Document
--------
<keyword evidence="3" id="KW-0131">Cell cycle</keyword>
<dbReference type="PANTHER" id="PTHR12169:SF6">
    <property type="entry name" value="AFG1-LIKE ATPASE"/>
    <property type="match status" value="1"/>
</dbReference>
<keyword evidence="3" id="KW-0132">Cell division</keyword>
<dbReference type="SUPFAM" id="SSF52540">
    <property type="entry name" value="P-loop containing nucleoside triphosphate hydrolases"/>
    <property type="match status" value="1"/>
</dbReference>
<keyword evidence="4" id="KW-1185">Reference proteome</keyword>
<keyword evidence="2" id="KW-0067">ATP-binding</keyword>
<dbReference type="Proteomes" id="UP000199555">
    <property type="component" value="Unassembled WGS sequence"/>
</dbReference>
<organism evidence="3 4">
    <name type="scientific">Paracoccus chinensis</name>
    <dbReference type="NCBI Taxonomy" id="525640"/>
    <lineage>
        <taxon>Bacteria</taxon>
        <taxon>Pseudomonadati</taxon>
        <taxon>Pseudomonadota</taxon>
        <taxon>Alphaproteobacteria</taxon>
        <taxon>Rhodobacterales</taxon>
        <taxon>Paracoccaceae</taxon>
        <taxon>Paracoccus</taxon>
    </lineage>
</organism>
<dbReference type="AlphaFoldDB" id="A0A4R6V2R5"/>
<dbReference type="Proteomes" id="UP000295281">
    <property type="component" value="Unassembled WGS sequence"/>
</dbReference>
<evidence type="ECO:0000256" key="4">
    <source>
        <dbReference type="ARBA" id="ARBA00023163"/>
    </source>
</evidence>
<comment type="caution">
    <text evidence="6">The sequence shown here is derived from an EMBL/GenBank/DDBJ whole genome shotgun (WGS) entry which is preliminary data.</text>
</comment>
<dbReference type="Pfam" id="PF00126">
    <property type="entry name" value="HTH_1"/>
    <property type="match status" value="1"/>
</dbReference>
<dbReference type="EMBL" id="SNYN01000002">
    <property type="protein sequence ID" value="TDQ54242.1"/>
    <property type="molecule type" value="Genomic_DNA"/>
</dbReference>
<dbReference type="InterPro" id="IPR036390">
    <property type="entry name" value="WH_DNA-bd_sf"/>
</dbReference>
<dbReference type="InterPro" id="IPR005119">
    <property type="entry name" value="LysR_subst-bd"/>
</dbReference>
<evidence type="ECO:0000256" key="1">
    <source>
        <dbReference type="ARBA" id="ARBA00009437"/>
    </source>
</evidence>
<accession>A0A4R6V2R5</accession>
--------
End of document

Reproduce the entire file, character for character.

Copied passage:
<keyword evidence="3" id="KW-0131">Cell cycle</keyword>
<dbReference type="PANTHER" id="PTHR12169:SF6">
    <property type="entry name" value="AFG1-LIKE ATPASE"/>
    <property type="match status" value="1"/>
</dbReference>
<keyword evidence="3" id="KW-0132">Cell division</keyword>
<dbReference type="SUPFAM" id="SSF52540">
    <property type="entry name" value="P-loop containing nucleoside triphosphate hydrolases"/>
    <property type="match status" value="1"/>
</dbReference>
<keyword evidence="4" id="KW-1185">Reference proteome</keyword>
<keyword evidence="2" id="KW-0067">ATP-binding</keyword>
<dbReference type="Proteomes" id="UP000199555">
    <property type="component" value="Unassembled WGS sequence"/>
</dbReference>
<organism evidence="3 4">
    <name type="scientific">Paracoccus chinensis</name>
    <dbReference type="NCBI Taxonomy" id="525640"/>
    <lineage>
        <taxon>Bacteria</taxon>
        <taxon>Pseudomonadati</taxon>
        <taxon>Pseudomonadota</taxon>
        <taxon>Alphaproteobacteria</taxon>
        <taxon>Rhodobacterales</taxon>
        <taxon>Paracoccaceae</taxon>
        <taxon>Paracoccus</taxon>
    </lineage>
</organism>
<dbReference type="AlphaFoldDB" id="A0A4R6V2R5"/>
<dbReference type="Proteomes" id="UP000295281">
    <property type="component" value="Unassembled WGS sequence"/>
</dbReference>
<evidence type="ECO:0000256" key="4">
    <source>
        <dbReference type="ARBA" id="ARBA00023163"/>
    </source>
</evidence>
<comment type="caution">
    <text evidence="6">The sequence shown here is derived from an EMBL/GenBank/DDBJ whole genome shotgun (WGS) entry which is preliminary data.</text>
</comment>
<dbReference type="Pfam" id="PF00126">
    <property type="entry name" value="HTH_1"/>
    <property type="match status" value="1"/>
</dbReference>
<dbReference type="EMBL" id="SNYN01000002">
    <property type="protein sequence ID" value="TDQ54242.1"/>
    <property type="molecule type" value="Genomic_DNA"/>
</dbReference>
<dbReference type="InterPro" id="IPR036390">
    <property type="entry name" value="WH_DNA-bd_sf"/>
</dbReference>
<dbReference type="InterPro" id="IPR005119">
    <property type="entry name" value="LysR_subst-bd"/>
</dbReference>
<evidence type="ECO:0000256" key="1">
    <source>
        <dbReference type="ARBA" id="ARBA00009437"/>
    </source>
</evidence>
<accession>A0A4R6V2R5</accession>